A gingerbread house can be a fun thing to make. It can also be torture, because if you haven't had a lot of practise at gingerbread housemaking, many things can go wrong.
Think About Design
Before you start, you need to think about what you want your gingerbread house to look like. The most basic design requires 4 walls, 2 roof slabs, and a door. You might also want to add a chimney, which will require 4 sides (2 of them with inverted Vs cut in them so they'll fit on the roof), a top slab and a chimney pot. Make a rough sketch of it and mark on the main dimensions. Mine was 24cm (91⁄2 inches) x 16cm (61⁄4 inches). The front and back walls were 16cm (61⁄4 inches) high, and the gable ends reached to 26cm (101⁄4). If you aren't confident about 3D geometry, you might want to make paper templates for each piece.
Make the Gingerbread
Preheat your oven to 180°C (356°F) if it's a fan oven, or 200°C (392°F) for a conventional oven. On a low heat, melt together the butter, sugar and syrup and cook together for about 5 minutes until they are completely amalgamated. In a large bowl, mix the flour, bicarb and ginger. Stir in the liquid mixture, give it a good mix, then tip it out onto your worktop and knead it until you have quite a stiff dough. Wrap it in plastic film, and put in the fridge until cool.
Make your Slabs
When the dough is cool, sprinkle flour on your worktop and roll out the pieces you need for each part of the house. Cut them to size, and also cut any doors and windows you need. Bake them for 10-12 minutes. The baked pieces should feel firm when you poke them. Let them cool a little, and then trim the edges using a sharp knife and a ruler. Let the slabs cool completely before you attempt to assemble them.
Make Your Mortar - Royal Icing
You'll need royal icing to use as the glue for your pieces. With an electric whisk or stand mixer, beat the egg whites until they are frothy, then add half the sugar and beat until well-combined. Turn up the speed and slowly add more sugar, and continue whisking until the mixture reaches the stiff peaks stage.
Make Sugar Glass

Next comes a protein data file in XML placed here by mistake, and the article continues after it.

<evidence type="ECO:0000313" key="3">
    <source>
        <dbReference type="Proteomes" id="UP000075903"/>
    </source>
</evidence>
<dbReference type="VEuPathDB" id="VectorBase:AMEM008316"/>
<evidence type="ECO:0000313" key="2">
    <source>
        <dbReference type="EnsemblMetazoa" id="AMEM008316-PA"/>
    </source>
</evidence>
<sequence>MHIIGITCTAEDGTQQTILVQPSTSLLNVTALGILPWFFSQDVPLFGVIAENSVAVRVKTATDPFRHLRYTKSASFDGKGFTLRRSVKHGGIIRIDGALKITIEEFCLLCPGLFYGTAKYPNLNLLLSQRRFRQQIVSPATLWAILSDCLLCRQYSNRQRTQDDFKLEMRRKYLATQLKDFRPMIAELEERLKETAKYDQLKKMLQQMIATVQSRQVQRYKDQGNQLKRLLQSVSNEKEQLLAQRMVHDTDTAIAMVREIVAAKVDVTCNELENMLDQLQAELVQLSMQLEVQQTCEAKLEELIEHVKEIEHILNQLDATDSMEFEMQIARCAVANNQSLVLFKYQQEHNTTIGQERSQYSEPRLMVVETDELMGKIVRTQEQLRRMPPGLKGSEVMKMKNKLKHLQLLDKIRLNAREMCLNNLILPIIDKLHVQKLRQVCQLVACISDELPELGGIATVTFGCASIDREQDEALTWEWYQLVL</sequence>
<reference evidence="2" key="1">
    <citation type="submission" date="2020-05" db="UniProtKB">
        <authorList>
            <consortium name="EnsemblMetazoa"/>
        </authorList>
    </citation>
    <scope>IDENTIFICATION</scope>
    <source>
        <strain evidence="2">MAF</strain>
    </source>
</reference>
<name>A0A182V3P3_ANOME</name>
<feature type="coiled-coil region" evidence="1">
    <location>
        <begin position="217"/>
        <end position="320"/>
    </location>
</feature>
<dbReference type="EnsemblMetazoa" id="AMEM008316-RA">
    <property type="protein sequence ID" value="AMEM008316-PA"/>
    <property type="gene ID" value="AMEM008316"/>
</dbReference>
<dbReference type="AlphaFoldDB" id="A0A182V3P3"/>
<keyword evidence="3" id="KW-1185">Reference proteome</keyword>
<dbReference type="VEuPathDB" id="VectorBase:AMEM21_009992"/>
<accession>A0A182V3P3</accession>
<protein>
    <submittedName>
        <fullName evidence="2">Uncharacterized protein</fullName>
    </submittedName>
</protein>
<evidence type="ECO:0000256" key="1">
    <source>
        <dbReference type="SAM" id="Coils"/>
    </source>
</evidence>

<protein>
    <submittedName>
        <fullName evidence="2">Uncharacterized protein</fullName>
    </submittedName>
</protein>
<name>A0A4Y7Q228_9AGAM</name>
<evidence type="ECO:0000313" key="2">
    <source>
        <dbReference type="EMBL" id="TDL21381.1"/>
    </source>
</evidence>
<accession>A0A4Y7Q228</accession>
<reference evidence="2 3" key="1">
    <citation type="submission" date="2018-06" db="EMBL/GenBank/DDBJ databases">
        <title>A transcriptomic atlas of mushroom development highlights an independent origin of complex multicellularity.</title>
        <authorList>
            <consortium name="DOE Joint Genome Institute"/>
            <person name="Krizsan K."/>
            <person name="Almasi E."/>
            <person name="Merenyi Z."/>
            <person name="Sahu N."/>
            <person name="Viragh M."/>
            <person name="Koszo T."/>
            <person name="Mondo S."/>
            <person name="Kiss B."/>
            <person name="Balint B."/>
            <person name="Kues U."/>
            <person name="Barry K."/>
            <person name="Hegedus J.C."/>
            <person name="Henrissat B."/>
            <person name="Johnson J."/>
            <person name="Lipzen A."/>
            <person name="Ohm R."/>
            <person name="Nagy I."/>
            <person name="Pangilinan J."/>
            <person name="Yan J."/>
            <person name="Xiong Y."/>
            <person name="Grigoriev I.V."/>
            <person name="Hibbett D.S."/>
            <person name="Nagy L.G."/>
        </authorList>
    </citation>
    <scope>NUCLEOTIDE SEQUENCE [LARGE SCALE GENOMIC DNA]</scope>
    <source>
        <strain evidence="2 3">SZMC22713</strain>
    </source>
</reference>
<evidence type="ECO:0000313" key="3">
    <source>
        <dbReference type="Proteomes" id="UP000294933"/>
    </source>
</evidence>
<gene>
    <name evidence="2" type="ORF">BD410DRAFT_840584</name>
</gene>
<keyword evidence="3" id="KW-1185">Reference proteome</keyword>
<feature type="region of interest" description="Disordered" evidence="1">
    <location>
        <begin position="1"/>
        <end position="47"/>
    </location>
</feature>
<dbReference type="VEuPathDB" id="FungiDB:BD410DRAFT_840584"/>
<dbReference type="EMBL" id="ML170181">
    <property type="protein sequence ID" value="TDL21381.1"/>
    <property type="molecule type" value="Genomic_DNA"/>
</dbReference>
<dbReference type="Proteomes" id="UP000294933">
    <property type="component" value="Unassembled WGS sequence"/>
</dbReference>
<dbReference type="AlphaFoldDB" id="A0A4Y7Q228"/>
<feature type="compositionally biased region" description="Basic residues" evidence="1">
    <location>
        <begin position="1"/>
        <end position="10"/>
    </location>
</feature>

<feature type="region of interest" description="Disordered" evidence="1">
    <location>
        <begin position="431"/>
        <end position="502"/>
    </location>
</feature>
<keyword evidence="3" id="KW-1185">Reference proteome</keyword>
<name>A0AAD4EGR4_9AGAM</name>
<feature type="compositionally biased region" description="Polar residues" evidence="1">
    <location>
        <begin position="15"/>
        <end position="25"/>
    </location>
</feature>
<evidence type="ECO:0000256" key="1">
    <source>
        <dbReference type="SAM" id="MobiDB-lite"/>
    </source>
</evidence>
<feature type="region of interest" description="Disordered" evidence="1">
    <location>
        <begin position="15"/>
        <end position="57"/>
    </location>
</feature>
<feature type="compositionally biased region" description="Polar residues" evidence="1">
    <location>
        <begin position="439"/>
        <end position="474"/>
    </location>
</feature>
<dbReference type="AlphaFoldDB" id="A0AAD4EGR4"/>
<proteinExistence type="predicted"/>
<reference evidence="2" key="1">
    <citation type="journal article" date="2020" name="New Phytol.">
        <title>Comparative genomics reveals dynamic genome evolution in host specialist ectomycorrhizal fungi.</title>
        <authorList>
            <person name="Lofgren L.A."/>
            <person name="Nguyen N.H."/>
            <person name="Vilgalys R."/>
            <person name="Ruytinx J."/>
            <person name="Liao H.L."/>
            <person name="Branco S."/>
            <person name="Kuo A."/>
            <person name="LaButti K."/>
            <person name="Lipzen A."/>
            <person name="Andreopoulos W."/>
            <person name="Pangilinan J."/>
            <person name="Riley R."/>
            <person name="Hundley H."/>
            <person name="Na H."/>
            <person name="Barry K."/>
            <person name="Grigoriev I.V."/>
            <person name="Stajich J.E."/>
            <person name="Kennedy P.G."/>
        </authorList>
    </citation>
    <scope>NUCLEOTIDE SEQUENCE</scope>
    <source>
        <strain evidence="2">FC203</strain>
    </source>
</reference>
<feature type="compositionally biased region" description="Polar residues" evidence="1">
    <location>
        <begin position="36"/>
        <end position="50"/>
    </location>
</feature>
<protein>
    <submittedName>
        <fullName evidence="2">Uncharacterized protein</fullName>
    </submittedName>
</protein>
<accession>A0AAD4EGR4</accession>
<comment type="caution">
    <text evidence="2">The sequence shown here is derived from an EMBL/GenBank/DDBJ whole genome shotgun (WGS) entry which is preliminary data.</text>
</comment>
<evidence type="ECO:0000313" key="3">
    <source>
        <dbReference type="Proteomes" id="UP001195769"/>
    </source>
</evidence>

This is entirely optional, but if you want glass in your windows - possibly coloured, this is how you do it. Melt together the sugar, water and cream of tartar, and heat until the temperature reaches 150°C (302°F). This is known in the world of sugar as the 'hard crack' stage. To test if you've hit it, drop some of the mixture into a glass of cold water - it will solidify instantly into brittle threads. You can now pour some of the mixture into your window openings - make sure you have some greaseproof paper under them, or the sugar glass will stick to the tray. Alternatively, you can make sheets of sugar glass by pouring it into a baking sheet lined with greaseproof paper, and then cut the sheet to size and stick it in place with royal icing.
It's best to do the assembly in stages, possibly over a day or two, to make sure the icing has hardened before you ask it to bear any weight. It's also a good idea to stick on things like window sills, and pipe glazing bars onto your windows while the elements are horizontal.
I stuck some bars of gingerbread onto the back of my roof panels, near the bottom, to stop the roof pieces from sliding down. Begin assembly by gluing the four walls together. You'll probably need lots of things to prop them up while waiting for the icing to set - this is a good use for cookbooks.
Assemble the chimney, if you're having one.
Stick the roof and the chimney on, decorate in whatever way you wish. Merry Christmas! Your gingerbread house likely won't last long - depending on humidity levels, maybe only a day or two. It's best not to keep it in your hot, steamy kitchen, because both sugar and egg-whites are hygroscopic and will absorb moisture from the air.